Other than that, Lenin was a real sweetie, loved his family, and adored pets.
It is worth emphasizing that Lenin was responsible for Stalin’s rise, choosing the latter to run the party. Before strokes disabled and ultimately killed him, Lenin dictated a testament suggesting Stalin’s removal, but mostly for being coarse and rude, including to Lenin’s wife, not for abusing power, or demonstrating murderous ambition, or threatening “freedom and democracy.” Even amid his criticism Lenin praised Stalin as an “outstanding leader” alongside Trotsky. In practice, Lenin was not bothered by terror as a revolutionary weapon. And he shed no tears for the victims.
What did Lenin’s Soviet Union ultimately become? The late social scientist R. J. Rummel described how the communist leader’s beloved Cheka, since renamed, operated: “murder and arrest quotas did not work well. Where to find the ‘enemies of the people’ they were to shoot was a particularly acute problem for the local NKVD, which had been diligent in uncovering ‘plots.’ They had to resort to shooting those arrested for the most minor civil crimes, those previously arrested and released, and even mothers and wives who appeared at NKVD headquarters for information about their arrested loved ones.” A believer in freedom and democracy, indeed!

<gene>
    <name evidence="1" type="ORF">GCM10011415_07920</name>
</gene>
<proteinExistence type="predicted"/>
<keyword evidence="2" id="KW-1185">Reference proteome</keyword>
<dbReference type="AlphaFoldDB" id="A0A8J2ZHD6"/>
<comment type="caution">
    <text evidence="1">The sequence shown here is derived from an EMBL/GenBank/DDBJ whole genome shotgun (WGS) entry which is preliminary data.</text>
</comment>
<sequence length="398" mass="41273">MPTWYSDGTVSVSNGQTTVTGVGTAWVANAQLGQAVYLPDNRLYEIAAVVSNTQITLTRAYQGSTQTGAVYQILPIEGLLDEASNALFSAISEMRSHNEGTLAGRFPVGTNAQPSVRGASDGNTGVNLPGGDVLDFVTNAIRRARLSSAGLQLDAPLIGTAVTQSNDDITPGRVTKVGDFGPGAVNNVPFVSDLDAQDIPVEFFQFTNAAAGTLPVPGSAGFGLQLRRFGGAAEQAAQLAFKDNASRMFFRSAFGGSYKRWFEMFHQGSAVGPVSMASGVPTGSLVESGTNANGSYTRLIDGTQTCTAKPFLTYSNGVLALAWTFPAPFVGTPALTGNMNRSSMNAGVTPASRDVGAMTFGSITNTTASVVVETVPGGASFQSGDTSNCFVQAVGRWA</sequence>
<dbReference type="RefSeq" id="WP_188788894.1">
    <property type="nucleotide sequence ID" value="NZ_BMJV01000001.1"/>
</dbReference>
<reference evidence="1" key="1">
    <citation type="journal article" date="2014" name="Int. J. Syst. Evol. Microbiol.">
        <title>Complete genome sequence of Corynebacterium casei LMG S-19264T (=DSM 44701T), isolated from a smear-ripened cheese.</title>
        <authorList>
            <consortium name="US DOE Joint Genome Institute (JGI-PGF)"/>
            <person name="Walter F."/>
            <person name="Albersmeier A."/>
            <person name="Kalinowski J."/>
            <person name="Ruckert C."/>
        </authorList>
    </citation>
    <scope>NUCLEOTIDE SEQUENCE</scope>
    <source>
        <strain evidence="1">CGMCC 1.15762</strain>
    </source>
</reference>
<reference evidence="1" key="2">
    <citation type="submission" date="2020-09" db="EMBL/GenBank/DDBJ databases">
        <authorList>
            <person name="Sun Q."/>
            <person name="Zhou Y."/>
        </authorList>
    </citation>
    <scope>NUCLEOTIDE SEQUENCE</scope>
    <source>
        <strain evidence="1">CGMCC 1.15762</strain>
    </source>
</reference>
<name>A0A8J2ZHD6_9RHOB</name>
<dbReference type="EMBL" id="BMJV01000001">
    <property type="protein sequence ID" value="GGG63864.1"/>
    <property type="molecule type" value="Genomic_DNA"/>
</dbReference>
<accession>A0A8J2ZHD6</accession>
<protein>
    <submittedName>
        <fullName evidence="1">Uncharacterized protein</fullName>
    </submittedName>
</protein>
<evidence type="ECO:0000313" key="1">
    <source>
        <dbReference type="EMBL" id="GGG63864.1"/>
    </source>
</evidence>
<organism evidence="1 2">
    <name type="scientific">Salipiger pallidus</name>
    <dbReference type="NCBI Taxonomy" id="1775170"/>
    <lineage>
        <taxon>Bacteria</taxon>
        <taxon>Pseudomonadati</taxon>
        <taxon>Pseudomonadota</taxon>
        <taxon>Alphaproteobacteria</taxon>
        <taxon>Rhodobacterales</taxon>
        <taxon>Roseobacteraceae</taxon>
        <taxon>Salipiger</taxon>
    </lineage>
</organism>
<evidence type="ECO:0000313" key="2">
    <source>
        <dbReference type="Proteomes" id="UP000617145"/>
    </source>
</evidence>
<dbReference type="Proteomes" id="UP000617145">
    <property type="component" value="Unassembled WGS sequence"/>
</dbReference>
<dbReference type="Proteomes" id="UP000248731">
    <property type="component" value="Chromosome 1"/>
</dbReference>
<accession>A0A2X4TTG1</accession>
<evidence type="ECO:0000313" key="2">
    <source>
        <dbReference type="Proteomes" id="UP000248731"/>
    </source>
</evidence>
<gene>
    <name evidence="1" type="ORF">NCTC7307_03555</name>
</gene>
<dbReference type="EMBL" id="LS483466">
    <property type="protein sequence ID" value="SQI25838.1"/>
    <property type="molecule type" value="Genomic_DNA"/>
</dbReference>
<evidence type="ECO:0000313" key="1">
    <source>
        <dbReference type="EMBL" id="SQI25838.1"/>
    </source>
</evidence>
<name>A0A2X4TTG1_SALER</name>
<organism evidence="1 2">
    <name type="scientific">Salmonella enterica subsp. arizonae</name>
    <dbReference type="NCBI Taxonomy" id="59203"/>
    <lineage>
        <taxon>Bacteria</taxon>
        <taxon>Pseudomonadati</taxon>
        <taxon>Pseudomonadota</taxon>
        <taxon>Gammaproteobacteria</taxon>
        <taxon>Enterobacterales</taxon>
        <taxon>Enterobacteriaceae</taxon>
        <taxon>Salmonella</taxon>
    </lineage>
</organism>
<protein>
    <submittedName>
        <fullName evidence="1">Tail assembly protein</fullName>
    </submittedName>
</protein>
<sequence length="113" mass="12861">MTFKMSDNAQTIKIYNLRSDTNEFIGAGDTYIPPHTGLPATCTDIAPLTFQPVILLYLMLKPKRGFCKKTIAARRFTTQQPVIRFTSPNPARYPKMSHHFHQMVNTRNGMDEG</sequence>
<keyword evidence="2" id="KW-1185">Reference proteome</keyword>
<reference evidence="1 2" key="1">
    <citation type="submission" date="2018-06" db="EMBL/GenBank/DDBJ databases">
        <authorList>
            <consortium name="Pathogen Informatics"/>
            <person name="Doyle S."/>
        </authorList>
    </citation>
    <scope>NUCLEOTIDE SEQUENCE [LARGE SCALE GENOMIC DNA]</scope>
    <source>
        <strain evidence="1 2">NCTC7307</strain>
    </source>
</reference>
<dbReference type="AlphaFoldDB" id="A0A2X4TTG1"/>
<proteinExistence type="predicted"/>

Fechtner and her handful of fellow party members are free to enjoy their delusions. There was a time when many others were taken in by communism’s false promise. “I have seen the future and it works,” declared journalist Lincoln Steffens in 1919. After seven decades of brutal, bloody, oppressive experience, the band of true believers dwindled. By the time the Berlin Wall fell, the few real communists left were in academia — and working in Burlington Mayor Bernie Sanders’ office. They certainly weren’t in the Soviet Union or the desolate provinces of its far‐flung empire. And, thankfully, there aren’t many in Germany today, as evidenced by the MLPD’s dismal vote totals.
Nevertheless, Lenin’s statue now stands in Gelsenkirchen, Germany. It is calling out to the world to be disrespected, painted, vandalized, and torn down. Who is with me? A field trip to Gelsenkirchen? A weekend of sight‐seeing highlighted by a bulldozer joy ride and fireworks finale featuring a couple of blowtorches? It’s time for the rest of us to do something to really promote “freedom and democracy,” which Lenin did so much to destroy.